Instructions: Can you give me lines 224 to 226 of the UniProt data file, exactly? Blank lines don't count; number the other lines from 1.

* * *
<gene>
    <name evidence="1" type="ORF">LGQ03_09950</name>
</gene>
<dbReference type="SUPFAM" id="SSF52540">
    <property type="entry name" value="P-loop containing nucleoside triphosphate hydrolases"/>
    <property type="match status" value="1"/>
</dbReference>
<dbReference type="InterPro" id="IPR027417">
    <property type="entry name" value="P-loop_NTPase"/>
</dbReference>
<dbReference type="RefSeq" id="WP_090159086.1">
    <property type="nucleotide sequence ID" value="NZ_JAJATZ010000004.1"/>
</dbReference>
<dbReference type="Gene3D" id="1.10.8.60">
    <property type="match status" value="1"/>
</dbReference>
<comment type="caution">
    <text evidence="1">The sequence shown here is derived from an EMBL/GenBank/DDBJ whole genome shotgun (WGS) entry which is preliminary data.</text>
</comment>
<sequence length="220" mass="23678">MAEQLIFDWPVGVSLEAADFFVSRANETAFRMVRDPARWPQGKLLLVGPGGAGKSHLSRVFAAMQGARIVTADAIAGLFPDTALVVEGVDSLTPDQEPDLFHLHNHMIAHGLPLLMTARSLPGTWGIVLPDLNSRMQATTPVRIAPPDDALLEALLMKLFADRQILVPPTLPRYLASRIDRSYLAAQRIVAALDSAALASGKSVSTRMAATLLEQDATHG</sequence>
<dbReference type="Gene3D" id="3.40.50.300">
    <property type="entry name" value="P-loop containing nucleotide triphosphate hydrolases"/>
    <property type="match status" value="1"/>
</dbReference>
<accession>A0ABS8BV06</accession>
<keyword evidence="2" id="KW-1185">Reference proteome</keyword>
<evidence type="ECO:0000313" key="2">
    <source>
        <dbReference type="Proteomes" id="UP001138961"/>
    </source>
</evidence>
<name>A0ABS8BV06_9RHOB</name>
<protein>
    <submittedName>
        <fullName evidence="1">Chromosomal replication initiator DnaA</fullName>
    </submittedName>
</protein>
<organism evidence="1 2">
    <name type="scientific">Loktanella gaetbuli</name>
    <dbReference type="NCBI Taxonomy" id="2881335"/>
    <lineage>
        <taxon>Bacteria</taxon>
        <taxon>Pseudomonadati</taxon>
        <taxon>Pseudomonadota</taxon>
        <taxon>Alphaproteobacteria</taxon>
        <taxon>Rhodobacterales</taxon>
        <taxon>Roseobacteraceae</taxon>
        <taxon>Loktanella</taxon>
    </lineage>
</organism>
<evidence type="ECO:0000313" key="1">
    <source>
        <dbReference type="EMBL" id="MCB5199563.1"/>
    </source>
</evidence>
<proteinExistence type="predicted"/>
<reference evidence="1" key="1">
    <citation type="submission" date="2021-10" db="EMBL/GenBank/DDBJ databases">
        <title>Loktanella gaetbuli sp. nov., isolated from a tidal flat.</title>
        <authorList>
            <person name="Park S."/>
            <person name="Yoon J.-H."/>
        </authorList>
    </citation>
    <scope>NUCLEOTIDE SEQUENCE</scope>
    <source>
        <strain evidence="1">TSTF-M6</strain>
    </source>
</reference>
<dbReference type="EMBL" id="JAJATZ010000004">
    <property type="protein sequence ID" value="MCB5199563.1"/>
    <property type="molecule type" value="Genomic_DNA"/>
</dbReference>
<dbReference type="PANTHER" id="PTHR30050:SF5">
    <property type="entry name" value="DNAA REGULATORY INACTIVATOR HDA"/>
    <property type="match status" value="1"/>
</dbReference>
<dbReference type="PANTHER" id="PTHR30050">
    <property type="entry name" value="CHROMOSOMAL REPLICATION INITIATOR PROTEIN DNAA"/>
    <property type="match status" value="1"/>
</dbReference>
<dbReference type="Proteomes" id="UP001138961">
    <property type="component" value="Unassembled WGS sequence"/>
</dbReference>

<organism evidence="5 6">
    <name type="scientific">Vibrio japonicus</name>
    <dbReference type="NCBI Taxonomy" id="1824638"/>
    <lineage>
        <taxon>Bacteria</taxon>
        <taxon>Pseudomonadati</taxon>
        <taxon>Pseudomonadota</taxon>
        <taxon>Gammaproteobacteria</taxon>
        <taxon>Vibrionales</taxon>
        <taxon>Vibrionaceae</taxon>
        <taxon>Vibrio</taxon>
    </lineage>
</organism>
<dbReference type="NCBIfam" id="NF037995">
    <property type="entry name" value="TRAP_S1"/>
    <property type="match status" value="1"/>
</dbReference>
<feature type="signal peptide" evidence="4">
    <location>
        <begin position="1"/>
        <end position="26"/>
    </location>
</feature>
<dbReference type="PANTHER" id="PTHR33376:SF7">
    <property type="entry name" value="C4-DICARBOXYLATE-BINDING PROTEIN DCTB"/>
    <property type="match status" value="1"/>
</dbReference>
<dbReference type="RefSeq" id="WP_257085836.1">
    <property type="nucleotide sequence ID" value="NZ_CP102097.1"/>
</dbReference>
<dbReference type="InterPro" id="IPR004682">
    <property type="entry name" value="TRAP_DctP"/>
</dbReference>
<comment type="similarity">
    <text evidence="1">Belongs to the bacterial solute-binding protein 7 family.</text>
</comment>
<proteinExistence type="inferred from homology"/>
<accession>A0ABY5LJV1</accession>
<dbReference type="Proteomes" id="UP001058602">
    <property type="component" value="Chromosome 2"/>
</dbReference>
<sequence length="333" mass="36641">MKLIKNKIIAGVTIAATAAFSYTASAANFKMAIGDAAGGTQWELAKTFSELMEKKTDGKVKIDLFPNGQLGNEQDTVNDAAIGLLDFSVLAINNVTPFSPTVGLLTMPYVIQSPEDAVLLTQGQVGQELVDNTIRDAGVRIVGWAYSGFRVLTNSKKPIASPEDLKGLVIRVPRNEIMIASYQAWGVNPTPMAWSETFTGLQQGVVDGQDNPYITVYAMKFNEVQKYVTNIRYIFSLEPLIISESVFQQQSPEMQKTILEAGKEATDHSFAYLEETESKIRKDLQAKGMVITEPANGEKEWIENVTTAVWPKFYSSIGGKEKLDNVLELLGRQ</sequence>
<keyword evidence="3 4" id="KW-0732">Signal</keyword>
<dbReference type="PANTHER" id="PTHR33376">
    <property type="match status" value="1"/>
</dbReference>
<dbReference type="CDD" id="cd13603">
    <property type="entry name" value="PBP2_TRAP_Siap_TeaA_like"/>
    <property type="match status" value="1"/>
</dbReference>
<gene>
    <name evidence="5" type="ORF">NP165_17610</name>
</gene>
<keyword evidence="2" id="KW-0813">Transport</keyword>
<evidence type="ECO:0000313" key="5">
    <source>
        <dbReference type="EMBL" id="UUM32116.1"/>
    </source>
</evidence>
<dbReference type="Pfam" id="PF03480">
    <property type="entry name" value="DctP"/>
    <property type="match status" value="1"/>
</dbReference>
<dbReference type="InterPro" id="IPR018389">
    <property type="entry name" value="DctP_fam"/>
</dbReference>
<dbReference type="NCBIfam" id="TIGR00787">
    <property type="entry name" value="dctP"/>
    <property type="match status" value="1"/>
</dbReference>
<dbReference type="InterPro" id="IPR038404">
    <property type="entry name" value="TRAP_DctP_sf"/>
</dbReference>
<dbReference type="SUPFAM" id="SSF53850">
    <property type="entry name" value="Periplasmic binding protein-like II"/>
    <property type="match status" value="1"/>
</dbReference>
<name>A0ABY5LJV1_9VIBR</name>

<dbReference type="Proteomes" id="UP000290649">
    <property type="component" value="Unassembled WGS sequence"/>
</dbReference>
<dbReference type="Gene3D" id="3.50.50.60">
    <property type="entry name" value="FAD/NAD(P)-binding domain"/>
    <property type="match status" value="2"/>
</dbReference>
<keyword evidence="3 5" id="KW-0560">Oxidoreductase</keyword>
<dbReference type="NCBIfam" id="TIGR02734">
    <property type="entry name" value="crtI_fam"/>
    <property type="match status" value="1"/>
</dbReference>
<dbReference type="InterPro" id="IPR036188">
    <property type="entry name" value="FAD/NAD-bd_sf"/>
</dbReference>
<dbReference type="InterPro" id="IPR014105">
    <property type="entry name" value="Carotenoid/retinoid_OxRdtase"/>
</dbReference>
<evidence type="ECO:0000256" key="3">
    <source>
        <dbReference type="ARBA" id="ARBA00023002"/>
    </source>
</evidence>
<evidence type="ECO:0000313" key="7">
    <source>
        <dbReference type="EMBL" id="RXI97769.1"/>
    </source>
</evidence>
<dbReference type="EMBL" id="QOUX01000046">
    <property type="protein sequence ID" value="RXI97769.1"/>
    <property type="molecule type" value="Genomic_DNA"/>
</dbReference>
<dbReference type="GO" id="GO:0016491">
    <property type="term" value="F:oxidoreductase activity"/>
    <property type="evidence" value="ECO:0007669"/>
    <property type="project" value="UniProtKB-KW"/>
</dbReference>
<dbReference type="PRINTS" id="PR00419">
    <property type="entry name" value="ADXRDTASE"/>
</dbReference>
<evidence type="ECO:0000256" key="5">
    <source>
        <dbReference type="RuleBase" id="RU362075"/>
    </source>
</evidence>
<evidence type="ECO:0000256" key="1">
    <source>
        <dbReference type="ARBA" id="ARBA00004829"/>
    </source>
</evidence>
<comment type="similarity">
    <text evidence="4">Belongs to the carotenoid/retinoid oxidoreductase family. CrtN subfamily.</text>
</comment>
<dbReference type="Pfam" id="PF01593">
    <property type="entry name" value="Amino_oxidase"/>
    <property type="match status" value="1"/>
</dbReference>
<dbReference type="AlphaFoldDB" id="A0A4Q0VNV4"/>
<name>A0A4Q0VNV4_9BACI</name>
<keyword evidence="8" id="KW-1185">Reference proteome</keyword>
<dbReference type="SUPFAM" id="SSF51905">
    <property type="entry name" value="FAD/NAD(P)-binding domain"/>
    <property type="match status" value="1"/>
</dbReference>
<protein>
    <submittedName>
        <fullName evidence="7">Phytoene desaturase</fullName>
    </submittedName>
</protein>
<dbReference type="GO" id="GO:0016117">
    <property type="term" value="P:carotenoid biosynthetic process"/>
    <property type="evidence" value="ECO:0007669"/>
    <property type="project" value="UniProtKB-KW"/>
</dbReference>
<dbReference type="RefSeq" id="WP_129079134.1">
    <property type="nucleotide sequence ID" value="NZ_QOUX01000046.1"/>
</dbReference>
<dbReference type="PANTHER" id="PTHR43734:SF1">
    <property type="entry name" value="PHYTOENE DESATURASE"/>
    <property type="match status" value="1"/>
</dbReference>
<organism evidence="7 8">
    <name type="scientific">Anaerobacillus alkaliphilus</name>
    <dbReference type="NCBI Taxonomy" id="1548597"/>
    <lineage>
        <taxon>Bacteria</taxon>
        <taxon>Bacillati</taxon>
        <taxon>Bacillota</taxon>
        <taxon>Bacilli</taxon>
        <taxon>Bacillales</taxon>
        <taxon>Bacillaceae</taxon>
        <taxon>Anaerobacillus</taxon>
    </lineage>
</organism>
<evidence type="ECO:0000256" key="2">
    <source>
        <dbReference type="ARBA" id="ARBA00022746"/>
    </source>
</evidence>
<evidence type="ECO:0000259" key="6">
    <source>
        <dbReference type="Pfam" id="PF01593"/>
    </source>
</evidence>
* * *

    <property type="entry name" value="FAD/NAD(P)-binding domain"/>
    <property type="match status" value="1"/>
</dbReference>